Informed by her upbringing in New York City’s Chinatown neighborhood, up-and-coming fashion designer Sandy Liang‘s style can be described as playful, process-driven, and eclectic. Her bespoke garments reference a fusion of cultural signifiers and emulate this diverse locale. It’s no wonder that Liang’s first brick and mortar flagship should incorporate a broad material palette that reflects both its context and her approach. Brooklyn firm Almost Studio designed this 1,500-square-foot Lower East Side boutique as a “playground for a fashion designer.”
Transforming a disused laundromat into a multivalent retail space was a family affair. While Almost Studio coprincipal and Liang’s life partner Dorian Booth was responsible for the complete retrofit, her father’s company Sun Sun Contracting Inc served as the builder. These deeply rooted connections ensure that the project is seamlessly embedded within the community and is as close to the fashion designer’s vision of locality as possible. The new boutique is within walking distance of other family businesses and homes.
Booth and Almost Studio cofounder Anthony Gagliardi implemented a dynamic scheme that distinguishes different areas with layered materials and curvilineal partitions. These depth-defining mesh and semi-translucent curtain walls are broken up by half-archways, allowing for an easy flow between designated clothing display areas, points of sale, dressing rooms, bathrooms, a kitchen, and an office. “Booth described this mise-en-scene as “a stage set with overlapping backdrops.”
An irregularly-shaped cold-rolled steel rod loops, rises, and dives throughout the store, serving as a clothing rack from front to back. The rod’s undulating path pays tribute to the original laundromat’s clothing conveyors, Chinatown’s well-worn playgrounds, and the balance of function and fantasy expressed in Liang’s clothing.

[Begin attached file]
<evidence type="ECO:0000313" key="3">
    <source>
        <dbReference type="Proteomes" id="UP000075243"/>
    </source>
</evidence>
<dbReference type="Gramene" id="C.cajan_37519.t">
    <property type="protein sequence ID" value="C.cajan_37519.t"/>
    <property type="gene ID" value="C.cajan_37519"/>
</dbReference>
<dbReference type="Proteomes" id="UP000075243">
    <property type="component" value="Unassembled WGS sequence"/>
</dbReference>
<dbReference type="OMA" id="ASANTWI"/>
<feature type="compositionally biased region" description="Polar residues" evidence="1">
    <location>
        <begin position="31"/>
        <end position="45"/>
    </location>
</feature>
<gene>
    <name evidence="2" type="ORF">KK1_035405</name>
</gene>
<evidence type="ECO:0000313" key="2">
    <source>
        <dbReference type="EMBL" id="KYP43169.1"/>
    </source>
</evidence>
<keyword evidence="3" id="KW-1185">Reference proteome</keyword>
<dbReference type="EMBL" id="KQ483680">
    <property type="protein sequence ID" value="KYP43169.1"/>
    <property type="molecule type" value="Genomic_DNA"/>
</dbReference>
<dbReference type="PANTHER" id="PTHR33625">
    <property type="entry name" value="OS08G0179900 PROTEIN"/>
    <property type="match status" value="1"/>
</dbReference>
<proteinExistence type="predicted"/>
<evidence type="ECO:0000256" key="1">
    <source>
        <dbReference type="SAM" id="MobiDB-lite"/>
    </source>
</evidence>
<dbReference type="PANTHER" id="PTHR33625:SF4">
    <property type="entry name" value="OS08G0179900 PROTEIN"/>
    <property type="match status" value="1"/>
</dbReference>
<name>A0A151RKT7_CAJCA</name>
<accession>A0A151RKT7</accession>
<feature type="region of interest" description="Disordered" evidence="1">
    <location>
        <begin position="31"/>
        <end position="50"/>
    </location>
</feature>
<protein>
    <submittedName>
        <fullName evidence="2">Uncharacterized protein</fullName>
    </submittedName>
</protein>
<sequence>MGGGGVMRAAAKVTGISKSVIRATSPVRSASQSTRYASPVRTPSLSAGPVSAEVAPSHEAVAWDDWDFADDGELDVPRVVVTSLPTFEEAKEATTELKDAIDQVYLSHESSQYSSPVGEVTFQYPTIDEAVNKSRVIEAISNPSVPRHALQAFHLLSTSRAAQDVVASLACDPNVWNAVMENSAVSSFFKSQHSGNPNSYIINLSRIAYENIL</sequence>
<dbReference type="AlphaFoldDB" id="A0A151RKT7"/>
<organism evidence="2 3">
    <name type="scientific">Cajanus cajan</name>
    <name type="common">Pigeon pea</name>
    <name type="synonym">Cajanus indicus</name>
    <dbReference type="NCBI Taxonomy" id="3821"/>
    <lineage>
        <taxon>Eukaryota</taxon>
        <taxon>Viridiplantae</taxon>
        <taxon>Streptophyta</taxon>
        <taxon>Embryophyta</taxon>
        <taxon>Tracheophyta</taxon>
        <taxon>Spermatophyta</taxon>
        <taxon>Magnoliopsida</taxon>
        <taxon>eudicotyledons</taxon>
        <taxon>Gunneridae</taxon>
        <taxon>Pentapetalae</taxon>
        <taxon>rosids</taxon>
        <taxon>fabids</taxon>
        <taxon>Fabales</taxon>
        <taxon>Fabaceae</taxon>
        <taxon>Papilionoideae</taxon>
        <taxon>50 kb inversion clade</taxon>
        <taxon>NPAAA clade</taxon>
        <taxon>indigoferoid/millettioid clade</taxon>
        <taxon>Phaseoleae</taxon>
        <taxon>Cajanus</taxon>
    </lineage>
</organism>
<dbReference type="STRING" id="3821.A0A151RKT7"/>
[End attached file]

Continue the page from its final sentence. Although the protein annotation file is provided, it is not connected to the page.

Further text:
Though the existing concrete floors were patched up and sealed, vestiges of the space’s transformation remain as decorative details. This unfinished aesthetic is apparent in notations left in patches of pink wall primer, usually hidden behind a top coat of paint. This transparent design approach also comes through in the raw plywood-clad dressing rooms found toward the store’s rear. Inside these intimate spaces are paneled in green granite tiles and custom, rough-cut mirrors.
Further back, a polycarbonate sliding door and thickened threshold lead to a private back-of-house. A classic Chinatown industrial kitchen fits into a 5 by 10-foot stainless steel sleeve while a workshop feature a permanent CYC- for impromtu photoshoots. “The overall design extends Almost Studio’s view that the built environment is always in process,” Booth said. “Nothing is ever finished. A project is always becoming.”